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Understanding and exploring spirituality

in an inclusive and non-judgmental manner.
Matters of spirituality, religiosity and secularism are ubiquitous in society, affecting many people in many different ways. Societal expectations of spiritualism run rampantly unchecked; those who are seen as “too religious” are demeaned as zealots, those who are spiritual but not religious are infantilized as “flower children” and those who are secular are seen as untrustworthy or dangerous. We do not agree with these definitions, rather we believe that every form of spiritual belief or disbelief offers strength and resilience.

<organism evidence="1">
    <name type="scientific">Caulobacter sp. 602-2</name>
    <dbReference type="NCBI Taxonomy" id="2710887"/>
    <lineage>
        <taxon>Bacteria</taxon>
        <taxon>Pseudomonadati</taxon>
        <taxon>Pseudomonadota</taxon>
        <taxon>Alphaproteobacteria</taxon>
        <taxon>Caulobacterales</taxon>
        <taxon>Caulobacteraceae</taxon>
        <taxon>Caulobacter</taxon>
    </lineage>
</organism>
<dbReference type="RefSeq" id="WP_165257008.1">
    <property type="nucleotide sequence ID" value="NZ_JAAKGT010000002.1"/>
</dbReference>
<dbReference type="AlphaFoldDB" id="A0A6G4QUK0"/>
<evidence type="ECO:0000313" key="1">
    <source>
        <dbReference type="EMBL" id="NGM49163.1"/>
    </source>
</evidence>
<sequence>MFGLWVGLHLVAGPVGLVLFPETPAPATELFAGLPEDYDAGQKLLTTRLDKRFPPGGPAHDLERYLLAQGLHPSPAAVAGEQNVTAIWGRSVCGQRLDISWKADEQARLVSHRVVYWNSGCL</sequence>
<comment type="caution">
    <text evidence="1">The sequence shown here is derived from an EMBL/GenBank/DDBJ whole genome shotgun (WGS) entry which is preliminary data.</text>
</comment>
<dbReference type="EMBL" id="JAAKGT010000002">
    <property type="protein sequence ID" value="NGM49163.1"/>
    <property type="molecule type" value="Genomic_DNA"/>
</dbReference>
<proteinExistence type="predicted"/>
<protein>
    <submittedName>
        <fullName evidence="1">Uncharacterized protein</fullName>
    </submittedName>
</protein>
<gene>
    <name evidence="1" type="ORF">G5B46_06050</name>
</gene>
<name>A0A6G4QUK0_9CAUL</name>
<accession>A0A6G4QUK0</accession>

We hope to better understand how identity, group affiliation, cultural diversity and mental/physical health outcomes are influenced by the multifaceted and diverse nature of faith in the U.S. and abroad. Our research aims to inform mental health professionals, educators, other researchers and the public in order to increase knowledge, familiarity and effective application.

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